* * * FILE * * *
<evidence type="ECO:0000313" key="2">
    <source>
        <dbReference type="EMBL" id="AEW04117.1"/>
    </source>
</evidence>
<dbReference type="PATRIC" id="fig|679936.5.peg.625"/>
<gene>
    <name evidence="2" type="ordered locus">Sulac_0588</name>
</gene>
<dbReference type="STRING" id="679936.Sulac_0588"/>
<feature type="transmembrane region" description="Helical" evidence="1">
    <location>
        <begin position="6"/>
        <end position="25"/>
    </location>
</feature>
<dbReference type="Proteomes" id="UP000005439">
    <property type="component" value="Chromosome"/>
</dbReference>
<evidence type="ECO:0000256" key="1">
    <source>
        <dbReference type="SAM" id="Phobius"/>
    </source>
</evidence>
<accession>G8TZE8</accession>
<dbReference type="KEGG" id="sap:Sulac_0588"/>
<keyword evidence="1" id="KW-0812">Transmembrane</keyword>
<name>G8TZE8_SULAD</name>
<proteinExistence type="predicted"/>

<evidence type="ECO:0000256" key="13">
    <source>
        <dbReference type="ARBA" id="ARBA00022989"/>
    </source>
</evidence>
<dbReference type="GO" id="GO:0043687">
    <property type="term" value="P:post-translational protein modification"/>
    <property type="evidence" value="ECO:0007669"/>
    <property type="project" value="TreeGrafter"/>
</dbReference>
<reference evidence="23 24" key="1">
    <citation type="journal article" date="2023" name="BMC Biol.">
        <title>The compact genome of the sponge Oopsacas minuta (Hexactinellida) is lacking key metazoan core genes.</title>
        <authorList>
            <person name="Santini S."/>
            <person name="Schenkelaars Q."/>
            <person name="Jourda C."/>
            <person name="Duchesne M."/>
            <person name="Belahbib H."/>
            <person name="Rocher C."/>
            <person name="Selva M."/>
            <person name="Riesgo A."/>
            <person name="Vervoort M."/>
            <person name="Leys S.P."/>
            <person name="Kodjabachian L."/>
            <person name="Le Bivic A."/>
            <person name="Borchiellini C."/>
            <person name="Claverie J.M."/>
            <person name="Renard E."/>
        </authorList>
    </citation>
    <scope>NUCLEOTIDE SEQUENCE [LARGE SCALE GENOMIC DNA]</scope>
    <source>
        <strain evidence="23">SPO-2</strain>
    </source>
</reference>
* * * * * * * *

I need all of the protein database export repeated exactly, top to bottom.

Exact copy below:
<evidence type="ECO:0000313" key="2">
    <source>
        <dbReference type="EMBL" id="AEW04117.1"/>
    </source>
</evidence>
<dbReference type="PATRIC" id="fig|679936.5.peg.625"/>
<gene>
    <name evidence="2" type="ordered locus">Sulac_0588</name>
</gene>
<dbReference type="STRING" id="679936.Sulac_0588"/>
<feature type="transmembrane region" description="Helical" evidence="1">
    <location>
        <begin position="6"/>
        <end position="25"/>
    </location>
</feature>
<dbReference type="Proteomes" id="UP000005439">
    <property type="component" value="Chromosome"/>
</dbReference>
<evidence type="ECO:0000256" key="1">
    <source>
        <dbReference type="SAM" id="Phobius"/>
    </source>
</evidence>
<accession>G8TZE8</accession>
<dbReference type="KEGG" id="sap:Sulac_0588"/>
<keyword evidence="1" id="KW-0812">Transmembrane</keyword>
<name>G8TZE8_SULAD</name>
<proteinExistence type="predicted"/>

<evidence type="ECO:0000256" key="13">
    <source>
        <dbReference type="ARBA" id="ARBA00022989"/>
    </source>
</evidence>
<dbReference type="GO" id="GO:0043687">
    <property type="term" value="P:post-translational protein modification"/>
    <property type="evidence" value="ECO:0007669"/>
    <property type="project" value="TreeGrafter"/>
</dbReference>
<reference evidence="23 24" key="1">
    <citation type="journal article" date="2023" name="BMC Biol.">
        <title>The compact genome of the sponge Oopsacas minuta (Hexactinellida) is lacking key metazoan core genes.</title>
        <authorList>
            <person name="Santini S."/>
            <person name="Schenkelaars Q."/>
            <person name="Jourda C."/>
            <person name="Duchesne M."/>
            <person name="Belahbib H."/>
            <person name="Rocher C."/>
            <person name="Selva M."/>
            <person name="Riesgo A."/>
            <person name="Vervoort M."/>
            <person name="Leys S.P."/>
            <person name="Kodjabachian L."/>
            <person name="Le Bivic A."/>
            <person name="Borchiellini C."/>
            <person name="Claverie J.M."/>
            <person name="Renard E."/>
        </authorList>
    </citation>
    <scope>NUCLEOTIDE SEQUENCE [LARGE SCALE GENOMIC DNA]</scope>
    <source>
        <strain evidence="23">SPO-2</strain>
    </source>
</reference>